American forces are now manning a new radar defense site in Turkey that could help defend Europe from a potential Iranian ballistic missile attack, the U.S. Army's commander in Europe said Sunday.
"We have the forces in place ... at a radar site in southern Turkey," Lt. Gen. Mark Hertling said in an interview at Montenegro's main military airport in its capital.
It is the first time a senior U.S. commander has confirmed reports that the NATO defense shield radar _ which has caused tensions between Turkey and its Muslim neighbor Iran _ has been operational in the past few weeks. The radar is a key element in a planned ballistic missile defense system that also would put other land- and sea-based radars and anti-missile interceptors in several European locations over the next decade.
"I can only speak for the ground base air defense units," Hertling said. "Buy I will tell you that we make constant coordination (with the U.S. Navy and Air Force), and I think we are well on track to conduct missile defense."
The deal with Turkey last year to station the sophisticated radar on its territory was hailed by U.S. officials as the most significant military cooperation agreement between the U.S. and Turkey, NATO's biggest Muslim member, since 2003, when Turkey angered American officials by refusing to allow an armored division to cross Turkish territory to join the invasion of Iraq.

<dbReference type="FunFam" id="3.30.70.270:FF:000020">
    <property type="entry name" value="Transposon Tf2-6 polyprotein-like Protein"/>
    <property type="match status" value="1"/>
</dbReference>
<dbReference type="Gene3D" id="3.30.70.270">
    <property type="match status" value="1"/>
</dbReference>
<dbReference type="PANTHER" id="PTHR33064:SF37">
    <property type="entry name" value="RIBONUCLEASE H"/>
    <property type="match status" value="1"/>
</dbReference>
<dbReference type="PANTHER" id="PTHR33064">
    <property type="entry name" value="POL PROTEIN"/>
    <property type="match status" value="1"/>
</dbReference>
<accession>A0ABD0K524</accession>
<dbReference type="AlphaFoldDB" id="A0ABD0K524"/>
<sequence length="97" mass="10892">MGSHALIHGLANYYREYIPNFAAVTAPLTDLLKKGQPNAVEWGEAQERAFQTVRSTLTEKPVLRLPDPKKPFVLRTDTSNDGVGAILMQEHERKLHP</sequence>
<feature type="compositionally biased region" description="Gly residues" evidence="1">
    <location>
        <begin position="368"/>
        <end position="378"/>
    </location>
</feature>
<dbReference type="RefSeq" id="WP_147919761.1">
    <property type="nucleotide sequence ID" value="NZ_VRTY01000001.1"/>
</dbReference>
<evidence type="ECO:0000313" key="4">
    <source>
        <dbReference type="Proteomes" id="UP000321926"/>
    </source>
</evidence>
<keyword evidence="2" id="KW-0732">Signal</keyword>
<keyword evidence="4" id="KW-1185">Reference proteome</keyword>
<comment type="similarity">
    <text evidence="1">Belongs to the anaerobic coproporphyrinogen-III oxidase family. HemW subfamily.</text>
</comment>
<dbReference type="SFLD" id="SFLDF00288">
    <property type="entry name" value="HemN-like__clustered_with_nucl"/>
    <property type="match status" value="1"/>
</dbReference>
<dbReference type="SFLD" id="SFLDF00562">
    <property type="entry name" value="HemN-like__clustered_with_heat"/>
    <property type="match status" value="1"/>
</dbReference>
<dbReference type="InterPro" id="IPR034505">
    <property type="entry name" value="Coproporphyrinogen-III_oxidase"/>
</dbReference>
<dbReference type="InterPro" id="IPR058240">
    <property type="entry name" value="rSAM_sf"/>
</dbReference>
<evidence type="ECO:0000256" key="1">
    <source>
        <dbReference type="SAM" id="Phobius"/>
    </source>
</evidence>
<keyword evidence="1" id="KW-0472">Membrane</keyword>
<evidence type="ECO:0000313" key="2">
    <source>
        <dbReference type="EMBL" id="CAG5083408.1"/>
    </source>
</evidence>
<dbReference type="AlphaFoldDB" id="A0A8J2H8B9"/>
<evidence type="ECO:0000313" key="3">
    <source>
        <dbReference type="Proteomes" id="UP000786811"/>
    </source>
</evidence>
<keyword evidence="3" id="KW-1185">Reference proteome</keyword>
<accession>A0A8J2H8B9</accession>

Tensions between the West and Iran have risen in recent months over Tehran's nuclear program. Iran denies Western claims it seeks to develop atomic weapons, and says its disputed nuclear program is designed to produce energy and medical isotopes.
The U.S. says the missile defense shield is designed to counter the Iranian missile threat. Besides the radar in Turkey, the defense shield also will contain interceptor missiles stationed in Romania and Poland, four ballistic missile defense-capable ships in Rota, Spain, and an operational headquarters in Germany.
The X-band radar in Turkey is part of a system designed to intercept short- and medium-range missiles at extremely high altitudes. It is located at a military base near Kurecik, a town about 435 miles (700 kilometers) west of the Iranian border.
"From an Army perspective, the missile defense plans are going as scheduled," Hertling said.
Russia has threatened retaliatory moves if Washington goes ahead with plans regarding the elements of the missile defense system in Eastern Europe. Russian Prime Minister Vladimir Putin has repeatedly dismissed the U.S. claim that the prospective missile shield is intended to counter the Iranian missile threat, saying that its real goal is to erode Russia's nuclear deterrent.
Hertling was in Montenegro to visit U.S. crews flying two Black Hawk helicopters that are part of an aid operation in the areas of the tiny Balkan state hit by the heaviest snowfall in 60 years.
Slobodan Lekic contributed from Brussels.